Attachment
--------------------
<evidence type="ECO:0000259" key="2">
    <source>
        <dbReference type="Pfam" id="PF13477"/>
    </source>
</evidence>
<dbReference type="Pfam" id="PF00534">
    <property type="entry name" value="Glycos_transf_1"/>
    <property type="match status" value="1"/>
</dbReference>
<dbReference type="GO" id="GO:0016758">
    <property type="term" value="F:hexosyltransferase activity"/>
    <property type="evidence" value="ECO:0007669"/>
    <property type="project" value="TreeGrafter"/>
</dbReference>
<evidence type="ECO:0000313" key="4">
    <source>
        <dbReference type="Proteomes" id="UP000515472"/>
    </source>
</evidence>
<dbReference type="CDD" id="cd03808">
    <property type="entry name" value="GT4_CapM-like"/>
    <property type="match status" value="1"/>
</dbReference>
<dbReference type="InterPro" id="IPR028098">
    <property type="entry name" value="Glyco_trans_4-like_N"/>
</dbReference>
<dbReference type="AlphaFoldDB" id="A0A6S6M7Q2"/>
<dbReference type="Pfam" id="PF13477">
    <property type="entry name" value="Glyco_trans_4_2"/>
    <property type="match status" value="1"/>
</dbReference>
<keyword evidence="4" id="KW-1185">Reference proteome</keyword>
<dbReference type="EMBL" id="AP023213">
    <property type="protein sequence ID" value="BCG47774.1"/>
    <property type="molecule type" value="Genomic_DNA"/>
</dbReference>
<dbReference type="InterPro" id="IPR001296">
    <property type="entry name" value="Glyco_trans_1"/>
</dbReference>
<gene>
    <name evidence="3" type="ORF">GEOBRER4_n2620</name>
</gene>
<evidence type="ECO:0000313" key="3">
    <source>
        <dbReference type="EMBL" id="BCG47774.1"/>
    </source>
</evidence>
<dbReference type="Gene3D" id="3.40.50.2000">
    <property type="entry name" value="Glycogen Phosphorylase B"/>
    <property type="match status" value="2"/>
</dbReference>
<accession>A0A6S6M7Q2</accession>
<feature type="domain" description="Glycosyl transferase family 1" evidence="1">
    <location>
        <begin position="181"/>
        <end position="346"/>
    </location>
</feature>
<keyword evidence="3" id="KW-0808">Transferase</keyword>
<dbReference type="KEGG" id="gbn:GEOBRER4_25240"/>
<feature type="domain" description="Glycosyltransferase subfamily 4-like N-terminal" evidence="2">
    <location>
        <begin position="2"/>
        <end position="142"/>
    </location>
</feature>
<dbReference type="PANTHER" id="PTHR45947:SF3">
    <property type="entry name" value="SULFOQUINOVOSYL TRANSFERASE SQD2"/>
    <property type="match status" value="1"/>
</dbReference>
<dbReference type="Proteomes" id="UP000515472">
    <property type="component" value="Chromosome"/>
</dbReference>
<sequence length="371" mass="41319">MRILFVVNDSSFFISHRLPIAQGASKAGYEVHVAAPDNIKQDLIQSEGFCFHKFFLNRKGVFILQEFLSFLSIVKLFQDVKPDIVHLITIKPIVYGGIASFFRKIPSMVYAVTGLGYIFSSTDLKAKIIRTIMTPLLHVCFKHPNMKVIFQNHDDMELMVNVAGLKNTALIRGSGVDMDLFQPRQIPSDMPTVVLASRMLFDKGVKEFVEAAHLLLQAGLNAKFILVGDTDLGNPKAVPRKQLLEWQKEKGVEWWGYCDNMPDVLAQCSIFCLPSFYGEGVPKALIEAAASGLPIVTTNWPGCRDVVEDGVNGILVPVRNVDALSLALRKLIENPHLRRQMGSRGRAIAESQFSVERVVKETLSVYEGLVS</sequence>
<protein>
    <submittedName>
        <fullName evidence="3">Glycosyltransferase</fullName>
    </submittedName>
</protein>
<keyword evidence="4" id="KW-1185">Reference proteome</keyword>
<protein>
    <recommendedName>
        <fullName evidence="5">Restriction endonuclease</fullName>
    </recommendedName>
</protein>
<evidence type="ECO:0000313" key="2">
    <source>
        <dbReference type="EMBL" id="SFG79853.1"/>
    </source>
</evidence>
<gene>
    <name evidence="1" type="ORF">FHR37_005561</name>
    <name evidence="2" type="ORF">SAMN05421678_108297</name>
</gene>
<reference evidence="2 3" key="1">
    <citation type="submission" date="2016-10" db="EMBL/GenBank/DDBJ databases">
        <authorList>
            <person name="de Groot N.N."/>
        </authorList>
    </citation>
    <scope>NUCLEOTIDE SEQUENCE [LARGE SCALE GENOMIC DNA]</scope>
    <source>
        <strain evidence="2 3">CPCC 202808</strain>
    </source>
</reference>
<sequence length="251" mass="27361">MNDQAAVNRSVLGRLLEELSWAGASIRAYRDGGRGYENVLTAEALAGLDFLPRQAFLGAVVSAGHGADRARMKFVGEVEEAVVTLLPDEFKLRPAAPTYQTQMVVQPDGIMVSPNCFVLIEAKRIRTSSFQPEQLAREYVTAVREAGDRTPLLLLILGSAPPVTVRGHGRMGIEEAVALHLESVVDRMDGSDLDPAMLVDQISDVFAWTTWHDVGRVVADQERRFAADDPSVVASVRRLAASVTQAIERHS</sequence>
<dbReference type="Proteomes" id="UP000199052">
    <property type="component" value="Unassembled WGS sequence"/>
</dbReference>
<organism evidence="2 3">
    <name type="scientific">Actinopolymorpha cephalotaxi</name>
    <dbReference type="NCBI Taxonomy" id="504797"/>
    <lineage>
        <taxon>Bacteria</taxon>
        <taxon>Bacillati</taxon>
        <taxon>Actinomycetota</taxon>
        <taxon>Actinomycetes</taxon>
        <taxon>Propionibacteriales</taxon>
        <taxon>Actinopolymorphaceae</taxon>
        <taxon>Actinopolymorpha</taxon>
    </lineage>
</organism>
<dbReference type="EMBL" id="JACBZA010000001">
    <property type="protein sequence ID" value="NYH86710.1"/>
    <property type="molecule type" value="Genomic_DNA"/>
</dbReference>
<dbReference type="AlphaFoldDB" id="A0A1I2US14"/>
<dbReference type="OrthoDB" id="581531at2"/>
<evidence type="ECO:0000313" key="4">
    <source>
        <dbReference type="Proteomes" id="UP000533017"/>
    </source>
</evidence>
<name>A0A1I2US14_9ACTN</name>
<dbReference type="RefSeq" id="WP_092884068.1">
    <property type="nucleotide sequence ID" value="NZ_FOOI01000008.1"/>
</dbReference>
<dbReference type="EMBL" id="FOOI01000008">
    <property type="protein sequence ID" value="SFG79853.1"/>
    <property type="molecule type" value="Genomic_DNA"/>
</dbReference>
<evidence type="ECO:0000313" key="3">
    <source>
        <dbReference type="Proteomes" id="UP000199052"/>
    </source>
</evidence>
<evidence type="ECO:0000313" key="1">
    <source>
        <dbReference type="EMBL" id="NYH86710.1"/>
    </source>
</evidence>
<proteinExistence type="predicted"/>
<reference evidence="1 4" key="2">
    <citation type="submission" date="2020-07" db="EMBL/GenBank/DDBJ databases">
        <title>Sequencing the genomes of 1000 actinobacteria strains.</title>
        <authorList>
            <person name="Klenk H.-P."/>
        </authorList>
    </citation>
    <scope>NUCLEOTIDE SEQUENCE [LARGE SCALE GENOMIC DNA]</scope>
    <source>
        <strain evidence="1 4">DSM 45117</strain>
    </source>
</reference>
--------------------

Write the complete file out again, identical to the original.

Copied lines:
<evidence type="ECO:0000259" key="2">
    <source>
        <dbReference type="Pfam" id="PF13477"/>
    </source>
</evidence>
<dbReference type="Pfam" id="PF00534">
    <property type="entry name" value="Glycos_transf_1"/>
    <property type="match status" value="1"/>
</dbReference>
<dbReference type="GO" id="GO:0016758">
    <property type="term" value="F:hexosyltransferase activity"/>
    <property type="evidence" value="ECO:0007669"/>
    <property type="project" value="TreeGrafter"/>
</dbReference>
<evidence type="ECO:0000313" key="4">
    <source>
        <dbReference type="Proteomes" id="UP000515472"/>
    </source>
</evidence>
<dbReference type="CDD" id="cd03808">
    <property type="entry name" value="GT4_CapM-like"/>
    <property type="match status" value="1"/>
</dbReference>
<dbReference type="InterPro" id="IPR028098">
    <property type="entry name" value="Glyco_trans_4-like_N"/>
</dbReference>
<dbReference type="AlphaFoldDB" id="A0A6S6M7Q2"/>
<dbReference type="Pfam" id="PF13477">
    <property type="entry name" value="Glyco_trans_4_2"/>
    <property type="match status" value="1"/>
</dbReference>
<keyword evidence="4" id="KW-1185">Reference proteome</keyword>
<dbReference type="EMBL" id="AP023213">
    <property type="protein sequence ID" value="BCG47774.1"/>
    <property type="molecule type" value="Genomic_DNA"/>
</dbReference>
<dbReference type="InterPro" id="IPR001296">
    <property type="entry name" value="Glyco_trans_1"/>
</dbReference>
<gene>
    <name evidence="3" type="ORF">GEOBRER4_n2620</name>
</gene>
<evidence type="ECO:0000313" key="3">
    <source>
        <dbReference type="EMBL" id="BCG47774.1"/>
    </source>
</evidence>
<dbReference type="Gene3D" id="3.40.50.2000">
    <property type="entry name" value="Glycogen Phosphorylase B"/>
    <property type="match status" value="2"/>
</dbReference>
<accession>A0A6S6M7Q2</accession>
<feature type="domain" description="Glycosyl transferase family 1" evidence="1">
    <location>
        <begin position="181"/>
        <end position="346"/>
    </location>
</feature>
<keyword evidence="3" id="KW-0808">Transferase</keyword>
<dbReference type="KEGG" id="gbn:GEOBRER4_25240"/>
<feature type="domain" description="Glycosyltransferase subfamily 4-like N-terminal" evidence="2">
    <location>
        <begin position="2"/>
        <end position="142"/>
    </location>
</feature>
<dbReference type="PANTHER" id="PTHR45947:SF3">
    <property type="entry name" value="SULFOQUINOVOSYL TRANSFERASE SQD2"/>
    <property type="match status" value="1"/>
</dbReference>
<dbReference type="Proteomes" id="UP000515472">
    <property type="component" value="Chromosome"/>
</dbReference>
<sequence length="371" mass="41319">MRILFVVNDSSFFISHRLPIAQGASKAGYEVHVAAPDNIKQDLIQSEGFCFHKFFLNRKGVFILQEFLSFLSIVKLFQDVKPDIVHLITIKPIVYGGIASFFRKIPSMVYAVTGLGYIFSSTDLKAKIIRTIMTPLLHVCFKHPNMKVIFQNHDDMELMVNVAGLKNTALIRGSGVDMDLFQPRQIPSDMPTVVLASRMLFDKGVKEFVEAAHLLLQAGLNAKFILVGDTDLGNPKAVPRKQLLEWQKEKGVEWWGYCDNMPDVLAQCSIFCLPSFYGEGVPKALIEAAASGLPIVTTNWPGCRDVVEDGVNGILVPVRNVDALSLALRKLIENPHLRRQMGSRGRAIAESQFSVERVVKETLSVYEGLVS</sequence>
<protein>
    <submittedName>
        <fullName evidence="3">Glycosyltransferase</fullName>
    </submittedName>
</protein>
<keyword evidence="4" id="KW-1185">Reference proteome</keyword>
<protein>
    <recommendedName>
        <fullName evidence="5">Restriction endonuclease</fullName>
    </recommendedName>
</protein>
<evidence type="ECO:0000313" key="2">
    <source>
        <dbReference type="EMBL" id="SFG79853.1"/>
    </source>
</evidence>
<gene>
    <name evidence="1" type="ORF">FHR37_005561</name>
    <name evidence="2" type="ORF">SAMN05421678_108297</name>
</gene>
<reference evidence="2 3" key="1">
    <citation type="submission" date="2016-10" db="EMBL/GenBank/DDBJ databases">
        <authorList>
            <person name="de Groot N.N."/>
        </authorList>
    </citation>
    <scope>NUCLEOTIDE SEQUENCE [LARGE SCALE GENOMIC DNA]</scope>
    <source>
        <strain evidence="2 3">CPCC 202808</strain>
    </source>
</reference>
<sequence length="251" mass="27361">MNDQAAVNRSVLGRLLEELSWAGASIRAYRDGGRGYENVLTAEALAGLDFLPRQAFLGAVVSAGHGADRARMKFVGEVEEAVVTLLPDEFKLRPAAPTYQTQMVVQPDGIMVSPNCFVLIEAKRIRTSSFQPEQLAREYVTAVREAGDRTPLLLLILGSAPPVTVRGHGRMGIEEAVALHLESVVDRMDGSDLDPAMLVDQISDVFAWTTWHDVGRVVADQERRFAADDPSVVASVRRLAASVTQAIERHS</sequence>
<dbReference type="Proteomes" id="UP000199052">
    <property type="component" value="Unassembled WGS sequence"/>
</dbReference>
<organism evidence="2 3">
    <name type="scientific">Actinopolymorpha cephalotaxi</name>
    <dbReference type="NCBI Taxonomy" id="504797"/>
    <lineage>
        <taxon>Bacteria</taxon>
        <taxon>Bacillati</taxon>
        <taxon>Actinomycetota</taxon>
        <taxon>Actinomycetes</taxon>
        <taxon>Propionibacteriales</taxon>
        <taxon>Actinopolymorphaceae</taxon>
        <taxon>Actinopolymorpha</taxon>
    </lineage>
</organism>
<dbReference type="EMBL" id="JACBZA010000001">
    <property type="protein sequence ID" value="NYH86710.1"/>
    <property type="molecule type" value="Genomic_DNA"/>
</dbReference>
<dbReference type="AlphaFoldDB" id="A0A1I2US14"/>
<dbReference type="OrthoDB" id="581531at2"/>
<evidence type="ECO:0000313" key="4">
    <source>
        <dbReference type="Proteomes" id="UP000533017"/>
    </source>
</evidence>
<name>A0A1I2US14_9ACTN</name>
<dbReference type="RefSeq" id="WP_092884068.1">
    <property type="nucleotide sequence ID" value="NZ_FOOI01000008.1"/>
</dbReference>
<dbReference type="EMBL" id="FOOI01000008">
    <property type="protein sequence ID" value="SFG79853.1"/>
    <property type="molecule type" value="Genomic_DNA"/>
</dbReference>
<evidence type="ECO:0000313" key="3">
    <source>
        <dbReference type="Proteomes" id="UP000199052"/>
    </source>
</evidence>
<evidence type="ECO:0000313" key="1">
    <source>
        <dbReference type="EMBL" id="NYH86710.1"/>
    </source>
</evidence>
<proteinExistence type="predicted"/>
<reference evidence="1 4" key="2">
    <citation type="submission" date="2020-07" db="EMBL/GenBank/DDBJ databases">
        <title>Sequencing the genomes of 1000 actinobacteria strains.</title>
        <authorList>
            <person name="Klenk H.-P."/>
        </authorList>
    </citation>
    <scope>NUCLEOTIDE SEQUENCE [LARGE SCALE GENOMIC DNA]</scope>
    <source>
        <strain evidence="1 4">DSM 45117</strain>
    </source>
</reference>